Inspiration : Laurie Poast {ceramics}

poast - architectural wall installation

POAST – architectural wall installation

Laurie Poast grew up in a little farming village in Wisconsin, dreaming of the far-off places of her ancestors and pondering the magic of craftsmanship in the workshop of her father, the master luthier Ron Poast.

It was the architecture of her heritage in particular that captured her imagination – Norwegian, German, English – and all its forms that resonate with the history of the people that built them.


poast - amsterdam architecture

POAST – amsterdam architecture


Since studying fine arts education in Madison, WI, Laurie built on that knowledge of craftsmanship and history of art, and looked further to the historic architecture of other countries of migrants –  Switzerland, Italy, France, Greece and more. She is entranced by their distinctive forms; decorative and practical in varying degrees, but each with its own regional expression.

Translated into porcelain and stripped of colour, these tiny sculptures hint at stories of emigration and ancestral home; a kind of beautiful shadowland that has no presence except in memory. Singly, or grouped in cities, the works are elegant and intriguing.


poast - countryside houses set

laurie poast – countryside houses set


poast - french farmhouses

POAST – french farmhouses


Laurie worked with numerous American companies and arts organizations for several years gaining valuable business experience, and this eventually led into her to launching her own company in Norway, POAST Art & Design, which now serves over 300 contracted artists and interior designers.


poast - paris tree ornament

POAST – paris tree ornament


Her work has been featured in major publications and blogs including The Huffington Post, Homes and Gardens Magazine UK, Apartment Therapy, Sweet Paul Magazine, West Elm, Remodelista, Etsy Blog.





poast - porcelain cityscape - wall installation

POAST – porcelain cityscape – wall installation


You can find more of her work in her Etsy shop, POAST, and on her blog.

Inspiring : Ruchika {ceramics}


ruchika - tile - two potted plants

ruchika – tile – two potted plants


Ceramicist Ruchika Madan learnt to say no the hard way, but it was one of the best realizations she ever had. “I was initially so eager for work, I found it very hard to refuse projects that I didn’t want to do, or wholesale production orders.

“Eventually I figured out that if I just worked on what I really wanted to, stayed true to my own pursuits and values, the work sold just as well or even better, and I was so much happier.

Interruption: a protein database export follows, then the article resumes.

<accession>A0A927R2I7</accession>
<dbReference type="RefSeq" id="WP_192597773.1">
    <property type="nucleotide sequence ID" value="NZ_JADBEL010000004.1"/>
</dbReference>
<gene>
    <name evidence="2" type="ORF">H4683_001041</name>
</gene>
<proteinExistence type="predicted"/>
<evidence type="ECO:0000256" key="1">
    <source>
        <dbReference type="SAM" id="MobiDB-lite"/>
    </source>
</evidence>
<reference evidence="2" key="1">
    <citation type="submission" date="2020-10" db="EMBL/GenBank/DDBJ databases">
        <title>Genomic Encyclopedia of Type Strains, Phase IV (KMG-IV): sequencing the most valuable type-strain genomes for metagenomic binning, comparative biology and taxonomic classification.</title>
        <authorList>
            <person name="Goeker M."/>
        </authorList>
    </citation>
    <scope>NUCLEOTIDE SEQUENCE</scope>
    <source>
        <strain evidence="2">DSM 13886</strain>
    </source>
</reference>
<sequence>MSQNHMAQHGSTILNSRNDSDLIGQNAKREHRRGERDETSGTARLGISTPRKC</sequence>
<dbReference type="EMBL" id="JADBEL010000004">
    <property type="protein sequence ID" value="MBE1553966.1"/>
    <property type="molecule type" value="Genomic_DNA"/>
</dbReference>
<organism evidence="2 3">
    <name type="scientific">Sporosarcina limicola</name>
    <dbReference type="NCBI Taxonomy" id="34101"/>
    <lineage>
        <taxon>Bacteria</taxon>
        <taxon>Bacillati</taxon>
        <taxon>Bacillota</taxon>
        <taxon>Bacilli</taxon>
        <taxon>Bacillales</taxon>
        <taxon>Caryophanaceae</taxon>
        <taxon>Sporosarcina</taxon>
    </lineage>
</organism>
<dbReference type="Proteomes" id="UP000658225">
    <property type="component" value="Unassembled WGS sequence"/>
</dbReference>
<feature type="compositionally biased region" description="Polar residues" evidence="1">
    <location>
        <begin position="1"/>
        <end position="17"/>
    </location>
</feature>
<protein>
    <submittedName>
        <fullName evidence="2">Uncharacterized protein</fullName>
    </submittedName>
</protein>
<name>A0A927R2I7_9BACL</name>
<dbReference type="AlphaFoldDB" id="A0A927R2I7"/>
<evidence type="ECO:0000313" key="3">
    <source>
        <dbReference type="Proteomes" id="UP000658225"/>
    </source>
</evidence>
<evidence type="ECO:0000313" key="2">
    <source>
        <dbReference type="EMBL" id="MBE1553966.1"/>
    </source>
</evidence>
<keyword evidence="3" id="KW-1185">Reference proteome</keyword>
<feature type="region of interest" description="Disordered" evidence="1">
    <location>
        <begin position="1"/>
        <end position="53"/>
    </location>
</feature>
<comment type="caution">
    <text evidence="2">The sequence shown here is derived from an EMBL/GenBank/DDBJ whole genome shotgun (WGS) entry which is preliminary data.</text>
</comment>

“I still don’t do much production or any wholesale and only take commissions that fall into my current way of working and style. I want to go into the studio excited to work, not dreading the slog through some tedious project.”


ruchika - leaves and vine mug

ruchika – leaves and vine mug


Ruchika’s career has taken a few twists and turns, but always the focus was on creating something. Originally studying metalsmithing, she changed focus to ceramics early on in her studies, and graduated from Maine College of Art in Portland. Wanting to work as a studio potter but stuck without a studio meant working as an assistant to another ceramicist (which she says was great for honing skills), while doing restaurant jobs on the side and textiles at home to support herself.


“I have always been a maker – it’s just what I have always done and in some ways, my career has just been a long continuation of the same person I was as that little kid.”


Over the past 20 years, she has split her time between teaching, making and exhibiting, and for the last 10, had her own retail studio space next to her friend and jeweller, Jade Moran in Somerville, MA. During that time, she also worked as product developer and designer for her family business, Achla Designs, a manufacturer of garden products. “At one point we had a ceramic line, which I worked to develop with a factory in Poland. It was a great experience to trouble-shoot and learn more about designing for specific production methods.”


ruchika - tile - two fish

ruchika – tile – two fish


ruchika - fish and waves plate

ruchika – fish and waves plate


With the arrival of her second child at the end of last year, Ruchika decided to close her retail space. Now she continues her work from home, with an office upstairs and a clay studio in the basement. “I have plenty of space and my garden right outside.”

It’s her garden and what happens in it that provides much of the inspiration for her work – birds, worms, baby carrots and fresh sprouts all make their way onto her platters and tiles. Strong clean forms come through, with plenty of emphasis on line and texture. “I love to work in series, creating a body of work with images that come from a theme, or recurring preoccupation I have.”

“Most of my work is made from white stoneware and porcelain clay using a variety of forming techniques, including wheel-throwing, slab-building and slip-casting.  The surface is created by incising and carving, and brushing, stenciling, and trailing slip. The glaze and underglaze materials vary the line quality and colors. By applying the glazes to selected areas with a brush, some areas can be shiny, while others remain softly matte.”


ruchika - little oval dish - peapod

ruchika – little oval dish – peapod


ruchika - carrots

ruchika – carrots